Years ago I bought a book called, “The Royal Tour 1901, or the Cruise of H.M.S. Ophir; Being a Lower Deck Account of their Royal Highnesses, The Duke and Duchess of Cornwall and York’s Voyage Around the British Empire”, at a garage sale. It was a fascinating reproduction of a British seaman’s illustrated journal of his time as a sailor on the 1901 royal tour that visited Australia.
Unfortunately I gave it away a few years later.
The book was interesting to me because it was full of descriptions of Australia and Australian life from over a hundred years ago. Although the author Harry Price, didn’t have much good to say about Sydney (probably one of the more dangerous ports in the world at the time and who could blame him), where I live, his book is full of little glimpses of the naive and excited mindset of an ordinary person who felt they were part of a great empire. Like I said before, fascinating stuff.
One of my favourite parts of the book is when Harry decided to use his day of shore leave to walk from Hobart (Tasmania) to the top of Mount Wellington which looms over the town.
Mount Wellington is further away (19kms or nearly 12 miles by road) than it looks from Hobart, and it’s surprisingly high (1,271 metres or 4,170 feet). An ambitious and very steep day-walk that Harry Price was ill prepared for.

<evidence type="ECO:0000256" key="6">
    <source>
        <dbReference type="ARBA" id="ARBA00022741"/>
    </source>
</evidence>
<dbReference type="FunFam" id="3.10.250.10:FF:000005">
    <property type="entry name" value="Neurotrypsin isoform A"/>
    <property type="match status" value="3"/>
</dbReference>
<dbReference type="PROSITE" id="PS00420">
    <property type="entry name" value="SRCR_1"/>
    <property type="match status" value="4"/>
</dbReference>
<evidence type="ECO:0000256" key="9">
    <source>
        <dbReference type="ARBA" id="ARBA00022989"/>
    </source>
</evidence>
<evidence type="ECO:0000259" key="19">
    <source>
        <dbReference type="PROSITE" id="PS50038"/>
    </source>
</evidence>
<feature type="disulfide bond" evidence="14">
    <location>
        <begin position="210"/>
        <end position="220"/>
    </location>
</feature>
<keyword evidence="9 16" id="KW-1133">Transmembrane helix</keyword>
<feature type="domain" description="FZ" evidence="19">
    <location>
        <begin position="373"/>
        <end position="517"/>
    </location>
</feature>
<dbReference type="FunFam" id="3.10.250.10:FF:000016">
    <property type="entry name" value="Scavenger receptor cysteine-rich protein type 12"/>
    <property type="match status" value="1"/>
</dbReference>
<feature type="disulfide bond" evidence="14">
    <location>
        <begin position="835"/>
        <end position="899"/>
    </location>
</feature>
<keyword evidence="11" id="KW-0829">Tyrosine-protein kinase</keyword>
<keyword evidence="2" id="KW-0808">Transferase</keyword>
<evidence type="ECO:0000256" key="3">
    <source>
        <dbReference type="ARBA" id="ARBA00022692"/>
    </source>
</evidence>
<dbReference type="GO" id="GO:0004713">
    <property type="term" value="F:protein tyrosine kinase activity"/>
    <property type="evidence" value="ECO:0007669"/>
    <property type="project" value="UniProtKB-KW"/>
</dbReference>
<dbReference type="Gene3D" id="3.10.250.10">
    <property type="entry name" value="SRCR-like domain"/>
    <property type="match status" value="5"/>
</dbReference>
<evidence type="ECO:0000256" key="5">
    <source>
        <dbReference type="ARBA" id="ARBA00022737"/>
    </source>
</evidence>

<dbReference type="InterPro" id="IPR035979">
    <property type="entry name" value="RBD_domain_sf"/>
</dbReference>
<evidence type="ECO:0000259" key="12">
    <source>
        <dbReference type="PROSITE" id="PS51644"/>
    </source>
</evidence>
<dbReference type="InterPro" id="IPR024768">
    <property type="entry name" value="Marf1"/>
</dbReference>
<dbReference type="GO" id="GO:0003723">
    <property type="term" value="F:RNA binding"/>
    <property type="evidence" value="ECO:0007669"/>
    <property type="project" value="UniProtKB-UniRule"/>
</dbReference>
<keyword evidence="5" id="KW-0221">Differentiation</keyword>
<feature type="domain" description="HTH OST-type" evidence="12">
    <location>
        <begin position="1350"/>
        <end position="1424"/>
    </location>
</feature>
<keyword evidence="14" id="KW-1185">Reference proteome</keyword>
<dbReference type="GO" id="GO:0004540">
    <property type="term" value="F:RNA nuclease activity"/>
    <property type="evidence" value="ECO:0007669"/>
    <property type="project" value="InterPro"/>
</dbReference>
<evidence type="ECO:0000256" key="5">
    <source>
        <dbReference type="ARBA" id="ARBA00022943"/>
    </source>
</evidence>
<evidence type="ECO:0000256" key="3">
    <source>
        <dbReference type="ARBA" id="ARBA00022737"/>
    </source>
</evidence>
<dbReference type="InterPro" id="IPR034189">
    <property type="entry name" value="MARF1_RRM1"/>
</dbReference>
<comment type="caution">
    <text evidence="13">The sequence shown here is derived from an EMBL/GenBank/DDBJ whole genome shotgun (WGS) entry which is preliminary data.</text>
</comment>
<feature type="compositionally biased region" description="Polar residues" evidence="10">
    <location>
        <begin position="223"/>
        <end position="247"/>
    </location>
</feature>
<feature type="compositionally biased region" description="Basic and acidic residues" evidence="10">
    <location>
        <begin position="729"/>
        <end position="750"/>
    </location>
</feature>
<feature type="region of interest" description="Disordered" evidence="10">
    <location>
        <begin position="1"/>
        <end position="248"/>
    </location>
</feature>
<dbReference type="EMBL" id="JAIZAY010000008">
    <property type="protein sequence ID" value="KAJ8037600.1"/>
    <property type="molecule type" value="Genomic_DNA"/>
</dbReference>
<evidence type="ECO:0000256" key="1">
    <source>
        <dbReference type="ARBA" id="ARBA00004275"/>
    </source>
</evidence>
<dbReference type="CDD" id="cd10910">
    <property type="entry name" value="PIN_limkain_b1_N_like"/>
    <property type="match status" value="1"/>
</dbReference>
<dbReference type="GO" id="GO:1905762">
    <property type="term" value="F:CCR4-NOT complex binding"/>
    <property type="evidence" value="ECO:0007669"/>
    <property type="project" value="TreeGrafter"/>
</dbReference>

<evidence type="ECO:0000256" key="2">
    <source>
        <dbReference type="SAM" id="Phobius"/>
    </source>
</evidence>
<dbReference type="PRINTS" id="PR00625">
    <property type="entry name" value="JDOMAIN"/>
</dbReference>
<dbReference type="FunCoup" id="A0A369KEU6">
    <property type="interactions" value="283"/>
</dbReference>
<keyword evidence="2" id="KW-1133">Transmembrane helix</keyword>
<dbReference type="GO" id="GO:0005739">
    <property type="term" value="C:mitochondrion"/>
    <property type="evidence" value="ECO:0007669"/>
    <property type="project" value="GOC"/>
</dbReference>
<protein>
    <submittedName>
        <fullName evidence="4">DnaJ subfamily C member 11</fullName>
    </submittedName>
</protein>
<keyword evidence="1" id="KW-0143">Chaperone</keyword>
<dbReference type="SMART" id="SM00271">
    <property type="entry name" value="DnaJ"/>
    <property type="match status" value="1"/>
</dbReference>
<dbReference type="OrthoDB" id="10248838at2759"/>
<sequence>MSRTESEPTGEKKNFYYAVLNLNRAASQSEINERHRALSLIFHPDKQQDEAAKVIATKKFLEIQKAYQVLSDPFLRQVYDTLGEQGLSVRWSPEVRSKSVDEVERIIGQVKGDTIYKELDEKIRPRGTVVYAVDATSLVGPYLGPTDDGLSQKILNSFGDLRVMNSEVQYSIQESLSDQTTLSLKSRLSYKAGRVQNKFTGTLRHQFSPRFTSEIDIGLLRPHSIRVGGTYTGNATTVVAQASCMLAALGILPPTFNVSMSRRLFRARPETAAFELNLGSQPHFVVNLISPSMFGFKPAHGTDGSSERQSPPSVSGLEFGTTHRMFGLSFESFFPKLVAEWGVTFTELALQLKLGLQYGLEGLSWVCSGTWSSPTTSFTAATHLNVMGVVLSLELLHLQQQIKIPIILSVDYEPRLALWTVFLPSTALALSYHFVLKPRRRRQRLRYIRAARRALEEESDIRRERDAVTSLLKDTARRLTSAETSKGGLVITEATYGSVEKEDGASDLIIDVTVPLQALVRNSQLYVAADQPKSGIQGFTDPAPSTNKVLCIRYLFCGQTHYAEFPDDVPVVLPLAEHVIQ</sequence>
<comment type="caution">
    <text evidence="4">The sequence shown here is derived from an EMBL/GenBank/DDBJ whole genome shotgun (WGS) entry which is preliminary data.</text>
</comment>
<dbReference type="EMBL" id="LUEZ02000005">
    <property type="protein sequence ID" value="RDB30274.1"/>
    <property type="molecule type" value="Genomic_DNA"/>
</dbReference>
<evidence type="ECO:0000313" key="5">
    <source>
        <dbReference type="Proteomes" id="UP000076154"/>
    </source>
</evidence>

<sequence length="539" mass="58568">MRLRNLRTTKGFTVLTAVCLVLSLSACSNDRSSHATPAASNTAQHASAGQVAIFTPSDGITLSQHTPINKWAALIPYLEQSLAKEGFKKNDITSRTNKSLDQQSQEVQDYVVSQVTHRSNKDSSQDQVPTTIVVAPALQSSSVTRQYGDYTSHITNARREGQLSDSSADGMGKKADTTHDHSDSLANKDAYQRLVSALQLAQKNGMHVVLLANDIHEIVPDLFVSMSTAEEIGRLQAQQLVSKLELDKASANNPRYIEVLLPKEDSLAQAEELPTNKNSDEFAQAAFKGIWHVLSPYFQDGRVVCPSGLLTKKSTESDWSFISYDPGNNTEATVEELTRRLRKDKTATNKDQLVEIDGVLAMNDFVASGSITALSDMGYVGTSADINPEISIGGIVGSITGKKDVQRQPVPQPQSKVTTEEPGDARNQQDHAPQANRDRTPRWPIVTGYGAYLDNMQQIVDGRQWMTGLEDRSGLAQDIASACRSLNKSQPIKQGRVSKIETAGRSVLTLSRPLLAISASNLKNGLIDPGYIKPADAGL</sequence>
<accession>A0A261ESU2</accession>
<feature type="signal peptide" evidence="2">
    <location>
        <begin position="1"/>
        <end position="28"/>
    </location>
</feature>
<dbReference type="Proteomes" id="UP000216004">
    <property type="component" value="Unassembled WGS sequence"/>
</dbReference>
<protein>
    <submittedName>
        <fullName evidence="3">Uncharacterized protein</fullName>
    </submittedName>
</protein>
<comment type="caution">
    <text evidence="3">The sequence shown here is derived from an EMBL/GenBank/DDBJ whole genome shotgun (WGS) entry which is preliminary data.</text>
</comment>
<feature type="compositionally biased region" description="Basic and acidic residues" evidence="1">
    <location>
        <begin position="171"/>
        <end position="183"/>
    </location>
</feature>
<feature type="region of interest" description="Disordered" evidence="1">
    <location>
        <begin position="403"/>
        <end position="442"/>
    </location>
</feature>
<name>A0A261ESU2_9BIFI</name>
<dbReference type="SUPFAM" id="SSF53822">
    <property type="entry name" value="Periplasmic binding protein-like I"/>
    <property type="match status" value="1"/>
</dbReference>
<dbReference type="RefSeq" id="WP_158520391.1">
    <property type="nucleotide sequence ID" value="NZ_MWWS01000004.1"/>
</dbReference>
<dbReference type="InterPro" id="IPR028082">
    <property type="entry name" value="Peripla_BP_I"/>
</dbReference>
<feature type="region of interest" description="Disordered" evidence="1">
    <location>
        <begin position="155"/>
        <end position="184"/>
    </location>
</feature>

Locals in Hobart can tell you that the summit is quite often covered with snow, even in the Summer.
Not only were Harry’s navy shoes totally inadequate for the task, it also snowed as he reached the summit and he wasn’t wearing warm clothing. A sodden and freezing Harry got back to his ship late at night and with bleeding feet. I remember as I read the book how I identified with Mister Price’s optimistic cluelessness. I totally understood the young Harry’s delusion of being 10 feet tall and bullet-proof. I’ve felt the same way in the past and it’s gotten me into what I like to describe as “character building experiences”.
It must be a testosterone thing.
When ever I hear people use the word “adventure”, I’m always reminded of something I read years ago (I can’t remember who said it and I haven’t been able find out, but I was under the impression it might have been Mallory), that, “adventure is discomfort, remembered in comfort”. Although many people wish they had more adventure in their lives, I can honestly say from personal experience, that adventures are usually very unpleasant when they are happening, but of course they make for great dinner table chat.
Nowadays I feel that adventures come from bad decisions and are to be avoided.